|Publication number||US4355784 A|
|Application number||US 06/174,826|
|Publication date||Oct 26, 1982|
|Filing date||Aug 4, 1980|
|Priority date||Aug 4, 1980|
|Publication number||06174826, 174826, US 4355784 A, US 4355784A, US-A-4355784, US4355784 A, US4355784A|
|Inventors||Lester L. Cain|
|Original Assignee||Warren Automatic Tool Company|
|Export Citation||BiBTeX, EndNote, RefMan|
|Patent Citations (15), Referenced by (76), Classifications (23), Legal Events (1)|
|External Links: USPTO, USPTO Assignment, Espacenet|
The invention relates to a method and apparatus for controlling back pressure of fluid flowing through a choke device in a system, wherein the coke automatically moves to maintain a desired back pressure on the fluid no matter what flow conditions exist or occur within the system.
During the drilling of oil wells wherein a circulating fluid such as drilling mud is used, it is the practice at times to impose a back pressure on the drilling fluid. The back pressure, together with the hydrostatic pressure of the fluid in the well bore, contain the pressure of fluids within formations penetrated by the well bore and prevent these formation fluids from flowing into the well bore. Back pressure control devices are also necessary for controlling "kicks," which are the intrusion of salt water or formation gases into the drilling fluid which may lead to a blowout condition. In the case of a "kick," sufficient additional back pressure must be imposed on the drilling fluid such that, in combination with the hydrostatic head pressure of the drilling fluid in the bore, the formation fluid is contained and the well controlled until heavier fluid or mud can be circulated down the drill string and up the annulus to kill the well.
It is also desirable to avoid the creation of "excessive" back pressures which could cause drill string to stick, or cause damage to the formation, the well casing, or the well head equipment.
Maintenance of a desired back pressure on the drilling fluid is complicated by variations in the flow characteristics which occur in the drilling fluid passing through the back pressure control device. When flow characteristics of the drilling fluid entering the back pressure control device change, e.g. the density of the fluid is altered by the injection of debris or formation gases, or the volume of fluid entering the control device changes, the desired back pressure will not be achieved until appropriate changes have been made in the throttling of the drilling fluid in response to these changed flow conditions. Conventional devices generally required manual control of and adjustments to the choking device orifice to maintain the desired bottom-hole pressures. However, manual control of the throttling device involves a lag time in making a correction and generally is inexact. Consequently, the art is in need of back pressure control devices which are more automatic and accurate in response.
One approach to overcoming the foregoing described problems may be found in U.S. Pat. No. 3,443,643, issued on May 13, 1969, to Jones. This patent discloses a choke having a "valve" element which carries an annular sleeve adapted to seat within an annular seal ring in a manner which can throttle fluid entering the choke and passing through the annular seal ring. Movement of the ♭throttling" annular sleeve and valve element is controlled by fluid pressures acting upon a piston connected to the valve element. Well pressure conditions are monitored through a control device which automatically sends signals controlling pressures on the opposite faces of the "fluid balanced" piston, thereby causing appropriate movement of the valve element and throttling annular sleeve. While this patent discloses an "automatic" system, there is still a problem of lag time between the identification of a change in flow conditions of the fluid entering the choke and the generation of signals from the control monitor to the piston which controls the throttling element.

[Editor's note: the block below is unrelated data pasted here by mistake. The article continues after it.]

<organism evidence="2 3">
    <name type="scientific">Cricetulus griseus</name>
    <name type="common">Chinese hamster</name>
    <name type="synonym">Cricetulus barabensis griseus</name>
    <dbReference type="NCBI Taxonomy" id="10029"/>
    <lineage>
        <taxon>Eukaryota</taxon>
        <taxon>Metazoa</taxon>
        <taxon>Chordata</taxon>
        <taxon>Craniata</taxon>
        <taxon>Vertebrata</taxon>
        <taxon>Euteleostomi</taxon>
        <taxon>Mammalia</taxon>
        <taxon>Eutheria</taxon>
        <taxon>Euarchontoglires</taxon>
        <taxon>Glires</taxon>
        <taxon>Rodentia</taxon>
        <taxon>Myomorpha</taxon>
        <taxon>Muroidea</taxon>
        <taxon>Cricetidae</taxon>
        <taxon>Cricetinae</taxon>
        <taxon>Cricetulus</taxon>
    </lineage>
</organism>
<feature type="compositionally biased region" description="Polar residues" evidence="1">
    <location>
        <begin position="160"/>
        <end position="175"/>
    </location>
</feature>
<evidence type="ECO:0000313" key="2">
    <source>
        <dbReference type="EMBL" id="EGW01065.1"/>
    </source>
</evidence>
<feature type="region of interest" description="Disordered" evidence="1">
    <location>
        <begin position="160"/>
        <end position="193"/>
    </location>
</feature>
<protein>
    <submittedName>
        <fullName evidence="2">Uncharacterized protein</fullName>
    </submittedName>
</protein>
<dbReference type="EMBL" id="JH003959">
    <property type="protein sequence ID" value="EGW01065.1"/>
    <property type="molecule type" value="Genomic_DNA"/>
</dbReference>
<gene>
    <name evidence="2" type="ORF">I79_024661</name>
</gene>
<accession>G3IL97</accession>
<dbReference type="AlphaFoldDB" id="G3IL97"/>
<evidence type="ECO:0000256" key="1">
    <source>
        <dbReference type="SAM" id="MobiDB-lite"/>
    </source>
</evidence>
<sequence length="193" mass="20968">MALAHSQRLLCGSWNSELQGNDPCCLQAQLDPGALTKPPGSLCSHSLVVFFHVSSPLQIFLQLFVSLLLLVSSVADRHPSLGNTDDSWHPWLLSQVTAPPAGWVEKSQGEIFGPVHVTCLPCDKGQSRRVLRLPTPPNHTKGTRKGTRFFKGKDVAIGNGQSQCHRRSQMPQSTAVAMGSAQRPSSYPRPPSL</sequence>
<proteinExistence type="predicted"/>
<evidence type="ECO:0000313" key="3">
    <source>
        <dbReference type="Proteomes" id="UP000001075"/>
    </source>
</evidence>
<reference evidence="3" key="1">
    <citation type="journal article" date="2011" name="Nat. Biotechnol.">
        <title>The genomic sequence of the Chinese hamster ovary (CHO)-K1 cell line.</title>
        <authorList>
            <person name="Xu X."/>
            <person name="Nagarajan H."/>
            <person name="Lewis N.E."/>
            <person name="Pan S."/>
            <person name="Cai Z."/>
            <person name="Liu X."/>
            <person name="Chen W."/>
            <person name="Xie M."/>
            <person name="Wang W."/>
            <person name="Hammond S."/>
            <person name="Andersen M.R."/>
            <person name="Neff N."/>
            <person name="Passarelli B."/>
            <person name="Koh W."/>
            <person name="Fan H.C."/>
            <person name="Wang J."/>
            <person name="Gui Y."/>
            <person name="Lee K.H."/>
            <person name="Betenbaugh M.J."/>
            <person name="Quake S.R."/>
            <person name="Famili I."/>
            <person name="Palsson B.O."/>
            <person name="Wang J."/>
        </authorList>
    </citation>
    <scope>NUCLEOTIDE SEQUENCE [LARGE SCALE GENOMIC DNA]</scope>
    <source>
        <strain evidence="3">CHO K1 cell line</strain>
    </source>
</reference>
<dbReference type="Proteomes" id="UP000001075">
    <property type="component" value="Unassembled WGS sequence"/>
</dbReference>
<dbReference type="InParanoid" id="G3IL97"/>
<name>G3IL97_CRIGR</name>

U.S. Pat. No. 4,044,834, issued Aug. 30, 1977 to Perkins discloses a control valve and system for a well bore designed to control the flow of fluid from the well bore. This reference shows a device which responds to changes in the pressure in the drilling fluid entering the device, but it is not a direct response such that the desired back pressure is truly automatically maintained. When conditions change suddenly such that well bore fluid pressure changes, pressure equalization, that is, the return to the actual desired back pressure, is not immediately obtained. A control system must sense the change which occurred in the well bore pressure and generate a signal to a control piston which then moves the choke to achieve the desired back pressure on the drill fluid.
Other examples of pressure relief or a control devices are shown in U.S. Pat. Nos. 2,962,045, 3,778,022, and 4,167,262. However, none of these devices provide for an automatic response of the choking element to the system fluid such that the desired back pressure is maintained in the system.
The problems of the conventional choking devices are overcome by the features and advantages of the present invention. The present invention provides a method and apparatus wherein a back pressure control choke operationally responds directly and automatically to changed fluid conditions without the need for control signals. A desired back pressure can therefore be maintained on the fluid despite the changed flow conditions.